José María Pico

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José María Pico
Born José (Joseph) Darío María Pico
1764
San Xavier de Cavazan (Sonora, México)
Died 1819
San Gabriel, California
Occupation military

José (Joseph) Darío María Pico (1764 in San Xavier de Cavazan (Sonora, México) – 1819 in San Gabriel, California) was the founder of the Pico family, an important family to Southern California. He was a soldier in the Company of San Diego since 1782, corporal at Mission San Luis Rey (1798) and sergeant (1805–1818).

Biography[edit]

Military career[edit]

Jose Maria Pico was born in 1764 in San Xavier Cavazos (Sonora, Mexico), he was the son of Felipe Santiago Pico de la Cruz and Maria Jacinta Vastida (Bastida). His brothers were José Dolores, José María, José Miguel, Francisco Javier, Patricio, María Antonia Tomasa and Josefa María, his family moved to California when he was a child. He served as a soldier and in 1782 joined the Company in San Diego. Later, in 1798, became a corporal of guard at Mission San Luis Rey. Between 1805-1818 reached the position of sergeant, also in San Luis Rey, retiring in 1818. Jose María Pico died in 1819, in San Gabriel, California.[1]

Family[edit]

His mother, María Jacinta de la Bastida, was mulata (people of mixed White and Black ancestry), his father, Santiago de la Cruz Pico, was Mestizo (Europe and Amerindian decent). In 1789, he married María Estaquia López (o Gutierrez), originally from Sonora, his three sons were Andrés, José Antonio Bernardo and Pío. He also had six daughters: Concepción, Estefanía, Jacinta, Ysadora, Tomasa, Feliciana, his brother, José María, was the father of Pio Pico, who was the last Mexican governor of California.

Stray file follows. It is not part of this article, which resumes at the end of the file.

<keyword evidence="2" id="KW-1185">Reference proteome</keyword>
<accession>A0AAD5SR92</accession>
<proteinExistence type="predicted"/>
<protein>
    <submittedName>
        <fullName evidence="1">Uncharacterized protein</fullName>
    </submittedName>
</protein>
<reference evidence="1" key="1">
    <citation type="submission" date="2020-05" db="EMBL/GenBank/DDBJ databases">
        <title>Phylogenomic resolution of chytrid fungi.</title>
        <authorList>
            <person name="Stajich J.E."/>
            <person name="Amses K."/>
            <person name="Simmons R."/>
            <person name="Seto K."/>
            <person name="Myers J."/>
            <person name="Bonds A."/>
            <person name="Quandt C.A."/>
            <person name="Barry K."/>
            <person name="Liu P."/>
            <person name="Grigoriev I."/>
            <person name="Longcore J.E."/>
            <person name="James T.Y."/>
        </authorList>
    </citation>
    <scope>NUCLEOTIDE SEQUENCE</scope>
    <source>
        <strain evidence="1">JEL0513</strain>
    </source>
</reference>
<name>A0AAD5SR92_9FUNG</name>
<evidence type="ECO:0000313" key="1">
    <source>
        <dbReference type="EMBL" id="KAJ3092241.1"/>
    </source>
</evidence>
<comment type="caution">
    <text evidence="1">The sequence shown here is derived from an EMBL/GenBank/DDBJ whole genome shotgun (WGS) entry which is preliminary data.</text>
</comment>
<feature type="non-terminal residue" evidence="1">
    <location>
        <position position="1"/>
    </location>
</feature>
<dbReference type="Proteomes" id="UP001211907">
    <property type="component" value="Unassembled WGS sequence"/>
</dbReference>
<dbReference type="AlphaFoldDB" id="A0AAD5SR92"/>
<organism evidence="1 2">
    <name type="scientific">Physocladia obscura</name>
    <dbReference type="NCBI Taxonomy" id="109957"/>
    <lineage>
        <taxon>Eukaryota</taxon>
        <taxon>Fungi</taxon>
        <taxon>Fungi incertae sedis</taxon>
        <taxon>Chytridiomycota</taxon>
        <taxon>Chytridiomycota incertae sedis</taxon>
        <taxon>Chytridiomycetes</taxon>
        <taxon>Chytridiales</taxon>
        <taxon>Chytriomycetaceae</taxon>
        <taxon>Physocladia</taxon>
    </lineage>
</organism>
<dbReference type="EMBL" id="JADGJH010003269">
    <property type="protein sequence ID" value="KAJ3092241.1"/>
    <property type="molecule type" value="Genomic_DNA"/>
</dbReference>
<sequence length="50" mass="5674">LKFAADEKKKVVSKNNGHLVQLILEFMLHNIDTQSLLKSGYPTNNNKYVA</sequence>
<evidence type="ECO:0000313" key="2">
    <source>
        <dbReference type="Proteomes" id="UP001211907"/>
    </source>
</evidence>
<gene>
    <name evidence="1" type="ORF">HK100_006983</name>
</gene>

Descendants[edit]

  • Andrés (1810 – 1876), the most prominent son of Jose Maria was in command of the Californians at the Battle of San Pascual and fought in battles in the San Gabriel y La Mesa. On January 13, 1847, occupying the office of national forces in California, signed the capitulation of Cahuenga, ending the war; in 1851, he was a member of the assembly. The following year, he was presidential elector. Later, in 1858, was receiver general of the militia brigade. Between 1860 and 1861 was a senator of the state, he and the others son of Santiago Pico de la Cruz received significant lands: Agua Caliente, Arroyo Seco, Bolsa de San Cayetano, Piedra Blanca, El Pescadero, Jurmala, La Habra, Los Flores, Moquelamo, El Paso de Bartolo Viejo, Punto del Ano Nuevo, San José del Gracia de Simi, Santa Margarita, Temecula, Valle de San José y Loma de casos.[1] He never married, but adopted several children.
  • Pío Pico (1801 – 1894) had an important role in the Californian history, acting of Governor of Alta California (now the State of California) under Mexican rule. He was, in fact, the last Mexican Governor of this state, he married María Ignacia Alvarado.

References[edit]